In the past, I haven’t followed the music or the career of Norah Jones all that closely.  When I learned that Danger Mouse would be producing the new album, I was intrigued.  The resulting album Little Broken Hearts is predictably subversive: slow and elusive at times but always with a strong, quirky sense of rhythm.  Of course, Norah Jones’ vocals – as they did in her appearance on the Danger Mouse-produced Rome – are a beautifully layered coat of paint applied to the dry bones of the instrumentation.  Some tracks stand apart from the rest, perhaps most notably in the opener “Good Morning.”  Much of the album requires patience, which is perhaps a way of admitting it lacks drive at times, or at best that it is artistically rendered in such a way as to make easy listening, quick enjoyment difficult.

She & Him’s “Volume Two” (2010) – The Weekend Review

By Chris Moore:

RATING:  4 / 5 stars

I read recently that Volume Two is, in so many words, a collection of some of the brightest sounding sad songs ever recorded, and I have to agree with that description.

Subtleties such as this are what set She & Him’s follow-up effort apart from the competition.

In the interests of full disclosure, I should concede that, after hearing a track and a half on my first listen, I actually expressed out loud my opinion that I was glad I bought this album, but that I recognized it as a one-speed album of retro pop.

As I have become so accustomed to finding, I was wrong.

By the third track, my nonchalance was deteriorating and before I had completed my first listen, I was hooked by Zooey Deschanel’s unique, alluring lead vocals, backed by M. Ward and company’s instrumentation.  Still, I assumed that this would wear off after a few listens.

Not so.

In ways that I have not quite been able to ascertain and certainly haven’t been able to translate into words, She & Him have managed to walk the line — never crossing it — with what should be derivative sounding retro pop.  At times, I feel like I’ve been transported back to the fifties or sixties, listening to A.M. radio of the past.  At others, these songs feel as new as any indie rock that’s available today, including the sorts of songs played by Deschanel’s husband, the king of indie himself, Death Cab for Cutie frontman Ben Gibbard.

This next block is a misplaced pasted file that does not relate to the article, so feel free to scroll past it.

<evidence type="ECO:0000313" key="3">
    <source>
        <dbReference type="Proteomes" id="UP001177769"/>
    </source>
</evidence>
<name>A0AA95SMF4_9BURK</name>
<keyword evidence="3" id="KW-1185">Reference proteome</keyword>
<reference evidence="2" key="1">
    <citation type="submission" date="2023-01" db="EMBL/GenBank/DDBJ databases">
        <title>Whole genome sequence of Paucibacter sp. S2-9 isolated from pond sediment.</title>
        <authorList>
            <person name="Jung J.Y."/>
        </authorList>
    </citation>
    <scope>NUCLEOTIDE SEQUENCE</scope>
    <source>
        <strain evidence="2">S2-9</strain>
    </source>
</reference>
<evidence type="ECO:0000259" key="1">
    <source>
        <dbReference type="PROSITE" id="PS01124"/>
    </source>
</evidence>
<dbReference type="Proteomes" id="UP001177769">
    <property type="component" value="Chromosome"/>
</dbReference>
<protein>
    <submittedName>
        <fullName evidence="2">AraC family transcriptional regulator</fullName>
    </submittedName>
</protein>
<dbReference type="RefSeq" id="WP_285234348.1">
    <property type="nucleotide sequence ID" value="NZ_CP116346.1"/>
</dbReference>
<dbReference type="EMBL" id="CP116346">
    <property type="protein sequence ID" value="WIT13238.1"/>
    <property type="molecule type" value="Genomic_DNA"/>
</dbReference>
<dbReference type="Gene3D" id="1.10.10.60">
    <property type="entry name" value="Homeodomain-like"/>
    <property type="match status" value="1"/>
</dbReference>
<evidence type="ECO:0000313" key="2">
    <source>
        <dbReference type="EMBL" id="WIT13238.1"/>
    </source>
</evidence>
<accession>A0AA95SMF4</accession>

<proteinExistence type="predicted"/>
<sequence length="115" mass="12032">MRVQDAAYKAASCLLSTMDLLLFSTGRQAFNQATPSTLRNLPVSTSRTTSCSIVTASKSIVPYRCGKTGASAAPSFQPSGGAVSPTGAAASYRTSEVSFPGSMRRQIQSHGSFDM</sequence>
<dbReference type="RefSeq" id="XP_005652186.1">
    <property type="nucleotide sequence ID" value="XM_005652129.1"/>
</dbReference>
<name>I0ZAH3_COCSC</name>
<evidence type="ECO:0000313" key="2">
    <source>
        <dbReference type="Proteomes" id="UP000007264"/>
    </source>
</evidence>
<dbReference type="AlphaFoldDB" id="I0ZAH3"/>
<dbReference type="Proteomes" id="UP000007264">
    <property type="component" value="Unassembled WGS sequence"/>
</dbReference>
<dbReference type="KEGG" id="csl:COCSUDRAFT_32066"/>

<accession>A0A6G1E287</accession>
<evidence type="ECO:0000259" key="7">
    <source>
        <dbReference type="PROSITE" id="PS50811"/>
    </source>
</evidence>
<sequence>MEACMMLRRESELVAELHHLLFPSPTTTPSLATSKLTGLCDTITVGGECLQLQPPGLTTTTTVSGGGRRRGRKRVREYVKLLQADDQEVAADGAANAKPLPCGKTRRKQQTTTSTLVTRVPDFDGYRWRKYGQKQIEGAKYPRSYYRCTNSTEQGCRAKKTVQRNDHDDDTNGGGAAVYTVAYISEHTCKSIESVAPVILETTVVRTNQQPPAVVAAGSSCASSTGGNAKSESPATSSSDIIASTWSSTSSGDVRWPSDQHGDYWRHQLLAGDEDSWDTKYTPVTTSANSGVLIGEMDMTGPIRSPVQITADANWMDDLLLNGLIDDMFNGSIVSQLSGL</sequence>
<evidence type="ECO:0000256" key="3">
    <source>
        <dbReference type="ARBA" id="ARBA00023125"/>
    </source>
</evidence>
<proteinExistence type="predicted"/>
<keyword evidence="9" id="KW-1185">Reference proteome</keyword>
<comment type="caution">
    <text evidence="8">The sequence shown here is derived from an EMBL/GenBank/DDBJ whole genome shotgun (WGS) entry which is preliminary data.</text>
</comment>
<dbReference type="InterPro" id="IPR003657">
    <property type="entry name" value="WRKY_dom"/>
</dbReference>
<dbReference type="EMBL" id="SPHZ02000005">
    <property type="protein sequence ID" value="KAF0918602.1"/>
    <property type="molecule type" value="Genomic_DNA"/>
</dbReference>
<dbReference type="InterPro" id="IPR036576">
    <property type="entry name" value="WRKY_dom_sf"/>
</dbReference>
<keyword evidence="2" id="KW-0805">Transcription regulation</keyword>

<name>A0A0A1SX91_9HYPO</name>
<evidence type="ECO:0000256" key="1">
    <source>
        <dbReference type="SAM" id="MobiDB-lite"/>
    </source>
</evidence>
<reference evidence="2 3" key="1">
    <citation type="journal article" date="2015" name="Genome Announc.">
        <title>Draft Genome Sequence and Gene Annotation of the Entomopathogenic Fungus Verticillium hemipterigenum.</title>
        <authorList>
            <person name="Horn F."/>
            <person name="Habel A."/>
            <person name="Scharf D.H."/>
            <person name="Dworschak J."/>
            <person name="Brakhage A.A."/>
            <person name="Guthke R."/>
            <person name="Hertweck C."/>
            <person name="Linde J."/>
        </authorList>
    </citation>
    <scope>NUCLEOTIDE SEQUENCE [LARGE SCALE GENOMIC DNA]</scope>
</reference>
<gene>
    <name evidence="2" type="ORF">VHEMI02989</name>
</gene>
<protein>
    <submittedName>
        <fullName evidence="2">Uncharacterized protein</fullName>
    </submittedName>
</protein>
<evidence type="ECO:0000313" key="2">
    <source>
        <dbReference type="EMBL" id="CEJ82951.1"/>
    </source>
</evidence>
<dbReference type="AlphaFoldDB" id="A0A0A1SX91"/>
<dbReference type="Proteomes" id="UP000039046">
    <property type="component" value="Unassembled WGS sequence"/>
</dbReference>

She & Him's "Volume Two" (2010)

She & Him's "Volume Two" (2010)

With two exceptions, this is an album of Deschanel-penned originals, which adds strength to the collection.  Were this a disc of covers, there would be no real tie to modern-day, to the lead singer.  Instead, there is a sense of urgency and relevance in her words, although the overall sound may lean toward the aforementioned retro genre.

Songs like “Thieves” and “Don’t Look Back” are undeniably the highlights of this crop: unique, distinctive tracks.  Although — as per usual — I don’t necessarily agree with the choice of single, “In the Sun” is an entertaining track.

The first half of the album is rounded out with two excellent slower songs.  “Lingering” is an infectious little tune, and “Me and You” is a comforting number.

The second half of the album admittedly lags in a couple places.  “Home” is perhaps the most notable point.  It is not so much that this is a bad song, just that it is not an exemplary one.  (But, then, when has any song about home been great?  Nice, or heartwarming even, but rarely great.)

“I’m Gonna Make It Better” and “Sing” are good songs, but Volume Two doesn’t really pick up again until the final trio of tunes.  The first, “Over It Over Again,” is single material, and certainly first half of the album quality.

Next comes “Brand New Shoes,” a melancholy track that invokes Fiona Apple.

Finally, rounding out the collection, comes the lush, breath-taking vocals of “If You Can’t Sleep.”

Even the covers fit seamlessly — “Ridin’ In My Car” sounding like a natural addition to the originals, and “Gonna Get Along Without You Now” being one of my favorites since my first listen.  Still, these songs — particularly the lyrics — sound dated in a way that most of Deschanel’s originals do not.

From front to back, She & Him have made Volume Two an album of authentic and distinctive sounds, simple but moving lyrics, all punctuated by Zooey Deschanel’s characteristic vocals — truly a must-listen.